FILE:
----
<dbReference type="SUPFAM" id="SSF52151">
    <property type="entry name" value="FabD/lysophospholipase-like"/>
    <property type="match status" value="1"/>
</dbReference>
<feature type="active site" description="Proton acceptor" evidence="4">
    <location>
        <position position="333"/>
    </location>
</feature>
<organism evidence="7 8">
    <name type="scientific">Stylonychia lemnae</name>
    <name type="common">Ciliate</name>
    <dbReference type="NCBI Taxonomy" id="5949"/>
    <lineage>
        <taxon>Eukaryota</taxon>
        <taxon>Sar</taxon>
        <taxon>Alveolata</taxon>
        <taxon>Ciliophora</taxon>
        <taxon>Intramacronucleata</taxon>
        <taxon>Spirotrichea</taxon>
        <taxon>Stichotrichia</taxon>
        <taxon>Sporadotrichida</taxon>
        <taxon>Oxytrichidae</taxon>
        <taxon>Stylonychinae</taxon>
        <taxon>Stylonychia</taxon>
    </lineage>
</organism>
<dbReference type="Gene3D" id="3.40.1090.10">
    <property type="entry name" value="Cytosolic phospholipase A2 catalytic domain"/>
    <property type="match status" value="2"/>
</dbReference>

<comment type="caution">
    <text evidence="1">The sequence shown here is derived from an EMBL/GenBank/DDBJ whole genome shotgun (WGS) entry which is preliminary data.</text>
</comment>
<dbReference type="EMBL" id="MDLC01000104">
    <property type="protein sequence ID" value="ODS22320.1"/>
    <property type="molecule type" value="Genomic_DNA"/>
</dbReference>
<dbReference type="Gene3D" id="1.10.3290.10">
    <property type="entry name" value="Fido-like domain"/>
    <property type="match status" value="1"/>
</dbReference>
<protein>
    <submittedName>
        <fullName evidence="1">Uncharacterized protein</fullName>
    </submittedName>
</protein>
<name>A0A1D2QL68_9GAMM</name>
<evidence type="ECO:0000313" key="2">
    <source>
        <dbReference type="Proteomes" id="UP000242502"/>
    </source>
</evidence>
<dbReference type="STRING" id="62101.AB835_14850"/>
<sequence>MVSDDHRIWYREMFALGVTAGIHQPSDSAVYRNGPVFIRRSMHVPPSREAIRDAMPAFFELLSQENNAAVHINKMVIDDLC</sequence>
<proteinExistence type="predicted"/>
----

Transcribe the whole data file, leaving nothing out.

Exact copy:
<dbReference type="SUPFAM" id="SSF52151">
    <property type="entry name" value="FabD/lysophospholipase-like"/>
    <property type="match status" value="1"/>
</dbReference>
<feature type="active site" description="Proton acceptor" evidence="4">
    <location>
        <position position="333"/>
    </location>
</feature>
<organism evidence="7 8">
    <name type="scientific">Stylonychia lemnae</name>
    <name type="common">Ciliate</name>
    <dbReference type="NCBI Taxonomy" id="5949"/>
    <lineage>
        <taxon>Eukaryota</taxon>
        <taxon>Sar</taxon>
        <taxon>Alveolata</taxon>
        <taxon>Ciliophora</taxon>
        <taxon>Intramacronucleata</taxon>
        <taxon>Spirotrichea</taxon>
        <taxon>Stichotrichia</taxon>
        <taxon>Sporadotrichida</taxon>
        <taxon>Oxytrichidae</taxon>
        <taxon>Stylonychinae</taxon>
        <taxon>Stylonychia</taxon>
    </lineage>
</organism>
<dbReference type="Gene3D" id="3.40.1090.10">
    <property type="entry name" value="Cytosolic phospholipase A2 catalytic domain"/>
    <property type="match status" value="2"/>
</dbReference>

<comment type="caution">
    <text evidence="1">The sequence shown here is derived from an EMBL/GenBank/DDBJ whole genome shotgun (WGS) entry which is preliminary data.</text>
</comment>
<dbReference type="EMBL" id="MDLC01000104">
    <property type="protein sequence ID" value="ODS22320.1"/>
    <property type="molecule type" value="Genomic_DNA"/>
</dbReference>
<dbReference type="Gene3D" id="1.10.3290.10">
    <property type="entry name" value="Fido-like domain"/>
    <property type="match status" value="1"/>
</dbReference>
<protein>
    <submittedName>
        <fullName evidence="1">Uncharacterized protein</fullName>
    </submittedName>
</protein>
<name>A0A1D2QL68_9GAMM</name>
<evidence type="ECO:0000313" key="2">
    <source>
        <dbReference type="Proteomes" id="UP000242502"/>
    </source>
</evidence>
<dbReference type="STRING" id="62101.AB835_14850"/>
<sequence>MVSDDHRIWYREMFALGVTAGIHQPSDSAVYRNGPVFIRRSMHVPPSREAIRDAMPAFFELLSQENNAAVHINKMVIDDLC</sequence>
<proteinExistence type="predicted"/>